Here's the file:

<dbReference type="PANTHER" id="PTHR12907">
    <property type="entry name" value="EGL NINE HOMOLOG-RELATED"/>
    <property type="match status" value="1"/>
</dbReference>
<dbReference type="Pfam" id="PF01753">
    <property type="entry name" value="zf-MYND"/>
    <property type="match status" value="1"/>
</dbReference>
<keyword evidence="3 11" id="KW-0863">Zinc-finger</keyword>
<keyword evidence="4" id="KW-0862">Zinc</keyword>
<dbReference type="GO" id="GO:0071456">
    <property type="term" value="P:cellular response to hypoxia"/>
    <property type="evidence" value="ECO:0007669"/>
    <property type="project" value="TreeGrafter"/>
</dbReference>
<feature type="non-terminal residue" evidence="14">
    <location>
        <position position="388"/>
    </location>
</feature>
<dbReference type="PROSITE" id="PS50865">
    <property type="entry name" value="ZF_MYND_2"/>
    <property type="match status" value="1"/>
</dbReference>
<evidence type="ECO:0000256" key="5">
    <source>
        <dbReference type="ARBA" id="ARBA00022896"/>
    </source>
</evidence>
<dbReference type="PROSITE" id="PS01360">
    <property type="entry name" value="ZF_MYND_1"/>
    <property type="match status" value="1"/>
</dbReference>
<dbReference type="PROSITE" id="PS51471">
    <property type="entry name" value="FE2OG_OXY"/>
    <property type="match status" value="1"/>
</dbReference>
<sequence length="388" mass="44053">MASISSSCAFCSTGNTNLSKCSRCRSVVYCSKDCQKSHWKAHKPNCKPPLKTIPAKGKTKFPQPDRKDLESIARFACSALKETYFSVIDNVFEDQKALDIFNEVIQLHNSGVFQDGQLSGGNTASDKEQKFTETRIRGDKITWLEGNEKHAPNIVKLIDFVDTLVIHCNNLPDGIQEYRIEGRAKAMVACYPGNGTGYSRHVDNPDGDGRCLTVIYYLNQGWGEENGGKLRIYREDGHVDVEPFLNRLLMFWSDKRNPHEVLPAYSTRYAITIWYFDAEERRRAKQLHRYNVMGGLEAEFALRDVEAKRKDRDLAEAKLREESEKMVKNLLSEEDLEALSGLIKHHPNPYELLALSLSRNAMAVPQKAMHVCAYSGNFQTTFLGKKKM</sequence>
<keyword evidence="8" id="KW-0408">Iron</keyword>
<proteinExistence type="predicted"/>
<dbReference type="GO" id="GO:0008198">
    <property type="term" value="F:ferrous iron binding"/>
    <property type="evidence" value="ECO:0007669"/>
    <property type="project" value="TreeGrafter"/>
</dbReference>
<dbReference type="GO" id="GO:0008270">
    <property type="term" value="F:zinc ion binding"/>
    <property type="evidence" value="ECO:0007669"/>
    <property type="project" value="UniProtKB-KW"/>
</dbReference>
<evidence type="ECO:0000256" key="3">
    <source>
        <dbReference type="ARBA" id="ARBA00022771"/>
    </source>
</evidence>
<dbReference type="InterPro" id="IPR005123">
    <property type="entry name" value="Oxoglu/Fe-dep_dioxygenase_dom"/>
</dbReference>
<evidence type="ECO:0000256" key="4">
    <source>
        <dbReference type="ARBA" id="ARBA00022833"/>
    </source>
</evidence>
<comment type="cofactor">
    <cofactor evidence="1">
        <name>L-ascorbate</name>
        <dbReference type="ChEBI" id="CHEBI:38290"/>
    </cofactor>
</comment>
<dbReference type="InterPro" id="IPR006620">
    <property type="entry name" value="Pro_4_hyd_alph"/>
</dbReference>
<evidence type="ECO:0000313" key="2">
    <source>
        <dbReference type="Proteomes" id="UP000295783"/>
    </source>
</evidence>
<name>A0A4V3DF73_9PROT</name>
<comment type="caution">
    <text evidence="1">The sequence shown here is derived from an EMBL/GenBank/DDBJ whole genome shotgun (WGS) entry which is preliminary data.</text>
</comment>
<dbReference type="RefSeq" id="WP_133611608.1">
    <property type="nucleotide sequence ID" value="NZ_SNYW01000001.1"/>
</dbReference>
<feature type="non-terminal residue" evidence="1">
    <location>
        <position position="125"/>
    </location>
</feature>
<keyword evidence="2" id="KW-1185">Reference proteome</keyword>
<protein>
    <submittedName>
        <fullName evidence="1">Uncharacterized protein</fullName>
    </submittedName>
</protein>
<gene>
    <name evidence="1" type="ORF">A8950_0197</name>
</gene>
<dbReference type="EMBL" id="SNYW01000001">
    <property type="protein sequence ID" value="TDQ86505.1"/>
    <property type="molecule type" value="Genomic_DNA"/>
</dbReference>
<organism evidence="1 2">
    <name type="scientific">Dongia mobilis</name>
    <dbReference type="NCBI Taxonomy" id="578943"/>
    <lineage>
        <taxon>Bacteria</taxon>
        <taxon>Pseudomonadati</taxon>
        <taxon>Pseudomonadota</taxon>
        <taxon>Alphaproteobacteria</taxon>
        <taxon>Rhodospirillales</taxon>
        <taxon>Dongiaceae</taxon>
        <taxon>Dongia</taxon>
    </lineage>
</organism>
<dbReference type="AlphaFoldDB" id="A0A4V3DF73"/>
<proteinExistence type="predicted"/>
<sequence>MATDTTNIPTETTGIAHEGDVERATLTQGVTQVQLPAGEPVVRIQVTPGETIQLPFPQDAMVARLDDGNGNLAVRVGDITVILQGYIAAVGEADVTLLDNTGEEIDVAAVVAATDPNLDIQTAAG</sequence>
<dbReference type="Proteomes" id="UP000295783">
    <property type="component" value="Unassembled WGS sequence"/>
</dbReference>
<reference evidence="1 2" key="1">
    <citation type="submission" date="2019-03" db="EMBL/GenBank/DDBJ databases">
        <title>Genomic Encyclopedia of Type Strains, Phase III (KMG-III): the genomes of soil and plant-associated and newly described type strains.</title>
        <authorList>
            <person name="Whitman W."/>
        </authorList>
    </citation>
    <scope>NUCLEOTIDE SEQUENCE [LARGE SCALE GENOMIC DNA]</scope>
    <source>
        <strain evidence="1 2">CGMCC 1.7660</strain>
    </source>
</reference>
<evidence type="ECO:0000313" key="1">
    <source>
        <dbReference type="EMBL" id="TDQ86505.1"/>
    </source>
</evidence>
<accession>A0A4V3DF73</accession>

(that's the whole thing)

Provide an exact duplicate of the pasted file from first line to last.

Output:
<dbReference type="PANTHER" id="PTHR12907">
    <property type="entry name" value="EGL NINE HOMOLOG-RELATED"/>
    <property type="match status" value="1"/>
</dbReference>
<dbReference type="Pfam" id="PF01753">
    <property type="entry name" value="zf-MYND"/>
    <property type="match status" value="1"/>
</dbReference>
<keyword evidence="3 11" id="KW-0863">Zinc-finger</keyword>
<keyword evidence="4" id="KW-0862">Zinc</keyword>
<dbReference type="GO" id="GO:0071456">
    <property type="term" value="P:cellular response to hypoxia"/>
    <property type="evidence" value="ECO:0007669"/>
    <property type="project" value="TreeGrafter"/>
</dbReference>
<feature type="non-terminal residue" evidence="14">
    <location>
        <position position="388"/>
    </location>
</feature>
<dbReference type="PROSITE" id="PS50865">
    <property type="entry name" value="ZF_MYND_2"/>
    <property type="match status" value="1"/>
</dbReference>
<evidence type="ECO:0000256" key="5">
    <source>
        <dbReference type="ARBA" id="ARBA00022896"/>
    </source>
</evidence>
<dbReference type="PROSITE" id="PS01360">
    <property type="entry name" value="ZF_MYND_1"/>
    <property type="match status" value="1"/>
</dbReference>
<dbReference type="PROSITE" id="PS51471">
    <property type="entry name" value="FE2OG_OXY"/>
    <property type="match status" value="1"/>
</dbReference>
<sequence length="388" mass="44053">MASISSSCAFCSTGNTNLSKCSRCRSVVYCSKDCQKSHWKAHKPNCKPPLKTIPAKGKTKFPQPDRKDLESIARFACSALKETYFSVIDNVFEDQKALDIFNEVIQLHNSGVFQDGQLSGGNTASDKEQKFTETRIRGDKITWLEGNEKHAPNIVKLIDFVDTLVIHCNNLPDGIQEYRIEGRAKAMVACYPGNGTGYSRHVDNPDGDGRCLTVIYYLNQGWGEENGGKLRIYREDGHVDVEPFLNRLLMFWSDKRNPHEVLPAYSTRYAITIWYFDAEERRRAKQLHRYNVMGGLEAEFALRDVEAKRKDRDLAEAKLREESEKMVKNLLSEEDLEALSGLIKHHPNPYELLALSLSRNAMAVPQKAMHVCAYSGNFQTTFLGKKKM</sequence>
<keyword evidence="8" id="KW-0408">Iron</keyword>
<proteinExistence type="predicted"/>
<dbReference type="GO" id="GO:0008198">
    <property type="term" value="F:ferrous iron binding"/>
    <property type="evidence" value="ECO:0007669"/>
    <property type="project" value="TreeGrafter"/>
</dbReference>
<dbReference type="GO" id="GO:0008270">
    <property type="term" value="F:zinc ion binding"/>
    <property type="evidence" value="ECO:0007669"/>
    <property type="project" value="UniProtKB-KW"/>
</dbReference>
<evidence type="ECO:0000256" key="3">
    <source>
        <dbReference type="ARBA" id="ARBA00022771"/>
    </source>
</evidence>
<dbReference type="InterPro" id="IPR005123">
    <property type="entry name" value="Oxoglu/Fe-dep_dioxygenase_dom"/>
</dbReference>
<evidence type="ECO:0000256" key="4">
    <source>
        <dbReference type="ARBA" id="ARBA00022833"/>
    </source>
</evidence>
<comment type="cofactor">
    <cofactor evidence="1">
        <name>L-ascorbate</name>
        <dbReference type="ChEBI" id="CHEBI:38290"/>
    </cofactor>
</comment>
<dbReference type="InterPro" id="IPR006620">
    <property type="entry name" value="Pro_4_hyd_alph"/>
</dbReference>
<evidence type="ECO:0000313" key="2">
    <source>
        <dbReference type="Proteomes" id="UP000295783"/>
    </source>
</evidence>
<name>A0A4V3DF73_9PROT</name>
<comment type="caution">
    <text evidence="1">The sequence shown here is derived from an EMBL/GenBank/DDBJ whole genome shotgun (WGS) entry which is preliminary data.</text>
</comment>
<dbReference type="RefSeq" id="WP_133611608.1">
    <property type="nucleotide sequence ID" value="NZ_SNYW01000001.1"/>
</dbReference>
<feature type="non-terminal residue" evidence="1">
    <location>
        <position position="125"/>
    </location>
</feature>
<keyword evidence="2" id="KW-1185">Reference proteome</keyword>
<protein>
    <submittedName>
        <fullName evidence="1">Uncharacterized protein</fullName>
    </submittedName>
</protein>
<gene>
    <name evidence="1" type="ORF">A8950_0197</name>
</gene>
<dbReference type="EMBL" id="SNYW01000001">
    <property type="protein sequence ID" value="TDQ86505.1"/>
    <property type="molecule type" value="Genomic_DNA"/>
</dbReference>
<organism evidence="1 2">
    <name type="scientific">Dongia mobilis</name>
    <dbReference type="NCBI Taxonomy" id="578943"/>
    <lineage>
        <taxon>Bacteria</taxon>
        <taxon>Pseudomonadati</taxon>
        <taxon>Pseudomonadota</taxon>
        <taxon>Alphaproteobacteria</taxon>
        <taxon>Rhodospirillales</taxon>
        <taxon>Dongiaceae</taxon>
        <taxon>Dongia</taxon>
    </lineage>
</organism>
<dbReference type="AlphaFoldDB" id="A0A4V3DF73"/>
<proteinExistence type="predicted"/>
<sequence>MATDTTNIPTETTGIAHEGDVERATLTQGVTQVQLPAGEPVVRIQVTPGETIQLPFPQDAMVARLDDGNGNLAVRVGDITVILQGYIAAVGEADVTLLDNTGEEIDVAAVVAATDPNLDIQTAAG</sequence>
<dbReference type="Proteomes" id="UP000295783">
    <property type="component" value="Unassembled WGS sequence"/>
</dbReference>
<reference evidence="1 2" key="1">
    <citation type="submission" date="2019-03" db="EMBL/GenBank/DDBJ databases">
        <title>Genomic Encyclopedia of Type Strains, Phase III (KMG-III): the genomes of soil and plant-associated and newly described type strains.</title>
        <authorList>
            <person name="Whitman W."/>
        </authorList>
    </citation>
    <scope>NUCLEOTIDE SEQUENCE [LARGE SCALE GENOMIC DNA]</scope>
    <source>
        <strain evidence="1 2">CGMCC 1.7660</strain>
    </source>
</reference>
<evidence type="ECO:0000313" key="1">
    <source>
        <dbReference type="EMBL" id="TDQ86505.1"/>
    </source>
</evidence>
<accession>A0A4V3DF73</accession>